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Baldrey: What's that smell? Smoke coming out of B.C. Opposition parties' ears?

The NDP government’s move to cut off debate on key housing legislation in the fall sitting was not new. Other parties of multiple political stripes have done it before.
Inside the chamber at the B.C. legislature in Victoria.

The fall sitting of the B.C. legislature ended last week with tempers frayed and tensions between the parties on full public display.

The Opposition parties were understandably incensed by the NDP government’s move to cut off debate on key housing legislation in order to meet an arbitrary deadline for ending the session.

Invoking "closure" (as it is known) is hardly unique in the B.C. legislature. Governments of all political stripes have used the so-called "hammer" or "guillotine" numerous times (the NDP has done it before, and the B.C. Liberals used it more than a half dozen times when in government).

But the fact it has been done so many times before does not remove the bad smell attached to such a maneuver whenever it is invoked.

The housing legislation that was passed this fall consists of four landmark bills, all of which deserved greater scrutiny. Not only is it the biggest housing initiative in B.C. history but it also marks the biggest ever clipping of the powers of municipalities ever witnessed.

So, the Opposition parties had a perfectly valid point for crying foul about the practice.

But I suspect there were other reasons at play that help explain the frustration that was on display on the Opposition benches.

Simply put, two of the three parties seem to be in very serious trouble.

Both the B.C. United and the B.C. Green parties have not only slumped in public opinion polls, but they have fallen to such a low point that if an election were held today (or in the short term) their seat count would likely be alarmingly low.

The latest poll (from Abacus Data) pegs the support for B.C. United among decided voters at a paltry 17 per cent (which is half the vote the party received in 2020 and a whopping 23 points off their 2017 total).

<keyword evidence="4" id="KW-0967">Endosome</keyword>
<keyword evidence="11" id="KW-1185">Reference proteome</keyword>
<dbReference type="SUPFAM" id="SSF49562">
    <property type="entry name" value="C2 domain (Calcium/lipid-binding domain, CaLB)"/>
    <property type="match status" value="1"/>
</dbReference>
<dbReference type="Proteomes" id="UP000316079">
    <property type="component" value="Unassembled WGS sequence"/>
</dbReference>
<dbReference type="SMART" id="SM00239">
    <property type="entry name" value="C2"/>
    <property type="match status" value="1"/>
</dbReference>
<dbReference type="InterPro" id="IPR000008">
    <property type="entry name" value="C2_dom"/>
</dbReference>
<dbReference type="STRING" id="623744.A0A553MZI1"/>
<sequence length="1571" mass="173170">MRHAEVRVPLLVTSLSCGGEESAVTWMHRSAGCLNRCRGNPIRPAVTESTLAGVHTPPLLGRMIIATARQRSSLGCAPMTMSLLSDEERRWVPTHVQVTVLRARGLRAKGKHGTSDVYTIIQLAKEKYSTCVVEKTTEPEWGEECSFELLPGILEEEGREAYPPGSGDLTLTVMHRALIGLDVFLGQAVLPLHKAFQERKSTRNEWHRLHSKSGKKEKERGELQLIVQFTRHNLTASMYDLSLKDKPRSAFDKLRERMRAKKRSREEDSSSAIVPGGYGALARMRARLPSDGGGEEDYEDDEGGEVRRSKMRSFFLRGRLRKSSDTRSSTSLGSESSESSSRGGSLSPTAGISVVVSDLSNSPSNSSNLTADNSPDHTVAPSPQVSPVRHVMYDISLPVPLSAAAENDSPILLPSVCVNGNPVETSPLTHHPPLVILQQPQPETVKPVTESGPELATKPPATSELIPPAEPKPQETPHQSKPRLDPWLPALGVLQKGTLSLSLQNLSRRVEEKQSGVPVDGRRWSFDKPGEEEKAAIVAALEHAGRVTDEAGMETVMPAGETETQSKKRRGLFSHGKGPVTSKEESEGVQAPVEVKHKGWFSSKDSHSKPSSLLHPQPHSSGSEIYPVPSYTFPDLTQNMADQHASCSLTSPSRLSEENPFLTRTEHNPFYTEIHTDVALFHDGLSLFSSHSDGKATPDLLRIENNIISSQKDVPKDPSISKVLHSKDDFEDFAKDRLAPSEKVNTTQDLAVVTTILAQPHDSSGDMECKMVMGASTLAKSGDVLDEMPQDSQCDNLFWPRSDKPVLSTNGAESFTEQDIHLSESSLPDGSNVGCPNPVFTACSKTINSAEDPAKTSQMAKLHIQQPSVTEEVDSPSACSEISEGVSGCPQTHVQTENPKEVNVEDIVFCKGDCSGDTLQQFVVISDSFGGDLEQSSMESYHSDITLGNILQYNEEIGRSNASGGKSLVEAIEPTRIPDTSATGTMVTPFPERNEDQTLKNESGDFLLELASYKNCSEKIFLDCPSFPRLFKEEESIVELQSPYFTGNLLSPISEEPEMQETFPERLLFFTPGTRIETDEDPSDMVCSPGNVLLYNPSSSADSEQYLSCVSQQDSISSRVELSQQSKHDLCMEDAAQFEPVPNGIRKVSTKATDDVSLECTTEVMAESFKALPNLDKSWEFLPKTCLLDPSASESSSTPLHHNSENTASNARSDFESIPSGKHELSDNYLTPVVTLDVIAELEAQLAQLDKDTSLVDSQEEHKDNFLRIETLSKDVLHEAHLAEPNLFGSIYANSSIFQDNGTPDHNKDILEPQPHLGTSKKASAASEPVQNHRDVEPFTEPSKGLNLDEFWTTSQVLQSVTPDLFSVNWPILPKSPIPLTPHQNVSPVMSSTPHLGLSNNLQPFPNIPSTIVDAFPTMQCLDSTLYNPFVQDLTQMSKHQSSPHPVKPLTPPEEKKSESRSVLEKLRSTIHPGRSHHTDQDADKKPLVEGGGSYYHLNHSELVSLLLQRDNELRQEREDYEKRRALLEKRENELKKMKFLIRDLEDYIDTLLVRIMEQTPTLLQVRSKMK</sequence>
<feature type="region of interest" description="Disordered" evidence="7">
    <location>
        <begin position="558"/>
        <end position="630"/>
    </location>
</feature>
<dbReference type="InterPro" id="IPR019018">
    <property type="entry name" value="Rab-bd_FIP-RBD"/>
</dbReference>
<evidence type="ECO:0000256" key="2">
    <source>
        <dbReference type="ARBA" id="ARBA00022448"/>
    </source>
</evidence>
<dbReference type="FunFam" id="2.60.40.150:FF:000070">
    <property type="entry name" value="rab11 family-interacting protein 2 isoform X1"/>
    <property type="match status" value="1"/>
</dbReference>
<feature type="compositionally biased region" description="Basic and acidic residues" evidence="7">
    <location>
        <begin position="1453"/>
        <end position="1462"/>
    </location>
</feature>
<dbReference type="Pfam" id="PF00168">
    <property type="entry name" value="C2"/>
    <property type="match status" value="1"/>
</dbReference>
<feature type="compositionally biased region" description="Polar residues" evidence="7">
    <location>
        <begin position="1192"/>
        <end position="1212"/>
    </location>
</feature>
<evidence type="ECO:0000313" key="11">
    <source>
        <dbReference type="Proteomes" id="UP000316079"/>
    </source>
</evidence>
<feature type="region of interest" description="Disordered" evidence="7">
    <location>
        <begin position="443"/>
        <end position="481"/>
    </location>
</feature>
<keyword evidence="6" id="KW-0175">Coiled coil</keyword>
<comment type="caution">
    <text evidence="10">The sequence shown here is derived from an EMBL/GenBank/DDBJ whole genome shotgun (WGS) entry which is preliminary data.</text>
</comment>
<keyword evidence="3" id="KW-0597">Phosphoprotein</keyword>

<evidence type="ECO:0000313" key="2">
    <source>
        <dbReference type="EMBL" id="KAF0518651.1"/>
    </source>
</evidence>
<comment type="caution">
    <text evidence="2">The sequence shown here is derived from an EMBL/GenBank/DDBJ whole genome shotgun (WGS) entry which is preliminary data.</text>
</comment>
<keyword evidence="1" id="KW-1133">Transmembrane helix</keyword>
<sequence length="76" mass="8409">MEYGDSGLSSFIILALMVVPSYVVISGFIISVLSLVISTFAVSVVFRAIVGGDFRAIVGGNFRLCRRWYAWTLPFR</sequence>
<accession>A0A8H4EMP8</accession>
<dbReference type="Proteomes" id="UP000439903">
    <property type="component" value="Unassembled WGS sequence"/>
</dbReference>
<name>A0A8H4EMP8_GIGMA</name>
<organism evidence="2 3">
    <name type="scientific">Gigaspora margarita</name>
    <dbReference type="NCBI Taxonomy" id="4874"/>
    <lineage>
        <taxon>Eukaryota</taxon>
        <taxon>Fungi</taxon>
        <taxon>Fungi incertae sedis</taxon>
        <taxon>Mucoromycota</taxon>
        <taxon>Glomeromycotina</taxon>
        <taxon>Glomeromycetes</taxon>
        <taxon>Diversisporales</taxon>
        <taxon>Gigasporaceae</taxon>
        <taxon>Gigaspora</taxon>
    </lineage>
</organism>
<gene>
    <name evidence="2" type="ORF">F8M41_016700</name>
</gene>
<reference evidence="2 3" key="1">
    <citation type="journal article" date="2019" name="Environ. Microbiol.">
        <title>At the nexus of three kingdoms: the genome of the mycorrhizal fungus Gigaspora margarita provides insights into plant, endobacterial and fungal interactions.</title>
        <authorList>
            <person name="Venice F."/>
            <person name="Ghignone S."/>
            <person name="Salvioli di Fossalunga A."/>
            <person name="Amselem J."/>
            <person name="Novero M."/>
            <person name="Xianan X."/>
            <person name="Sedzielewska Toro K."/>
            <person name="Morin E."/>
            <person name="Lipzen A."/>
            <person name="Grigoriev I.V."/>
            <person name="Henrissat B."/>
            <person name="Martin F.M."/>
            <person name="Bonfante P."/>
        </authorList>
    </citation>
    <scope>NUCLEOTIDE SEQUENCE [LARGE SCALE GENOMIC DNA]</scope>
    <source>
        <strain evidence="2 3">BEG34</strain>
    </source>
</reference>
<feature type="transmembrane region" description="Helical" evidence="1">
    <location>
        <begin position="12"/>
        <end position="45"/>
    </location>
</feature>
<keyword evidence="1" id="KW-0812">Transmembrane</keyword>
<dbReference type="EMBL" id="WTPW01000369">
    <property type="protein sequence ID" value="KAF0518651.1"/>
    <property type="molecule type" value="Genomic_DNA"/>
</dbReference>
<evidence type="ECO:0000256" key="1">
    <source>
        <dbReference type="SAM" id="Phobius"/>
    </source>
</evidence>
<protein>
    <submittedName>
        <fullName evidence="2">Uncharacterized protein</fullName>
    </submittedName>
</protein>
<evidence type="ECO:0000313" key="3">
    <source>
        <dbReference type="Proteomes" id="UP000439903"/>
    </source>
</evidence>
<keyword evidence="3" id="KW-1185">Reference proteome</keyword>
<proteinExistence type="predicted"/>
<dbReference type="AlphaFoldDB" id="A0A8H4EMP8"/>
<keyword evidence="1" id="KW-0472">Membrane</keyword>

The B.C. Greens have fallen to single digits, at just nine per cent (down six points from 2020 and eight points from 2017).

The NDP continues to coast along with 44 per cent support, a level any government would take in a heartbeat.

But the party to keep an eye on is the other Opposition party: the B.C. Conservative party, which Abacus pegs at 26 per cent support, a full nine points clear of B.C. United (prediction: if support for the B.C. Conservatives to climb, it betters the odds for a spring election).

The Abacus poll is not an outlier: several other top=notch pollsters (including Angus Reid and Leger) have recently reported similar findings, although the Abacus poll seems to show the B.C. Conservatives with some momentum, while the reverse is true for B.C. United.

Another revealing clue of the enormous challenge the B.C. United Party is facing was contained in a fundraising appeal sent by the party last week.

It announced the creation of what it is calling the "B.C. United Brand Awareness Fund." The fund is aimed at getting the party much better known than the near anonymity it currently finds itself mired in.

But the same appeal acknowledged there is not a single dollar in the fund. The party’s fundraising has fallen on hard times in the wake of that series of polls showing the B.C. Conservatives are at par or better than B.C. United.

The election is less than a year away and two of the alternative choices to the NDP are struggling big time. One of the other alternatives may have some wind in its sails but is still far behind the ruling party.

No wonder the NDP government didn’t blink an eye when it came to cutting off debate.

Keith Baldrey is chief political reporter for Global BC.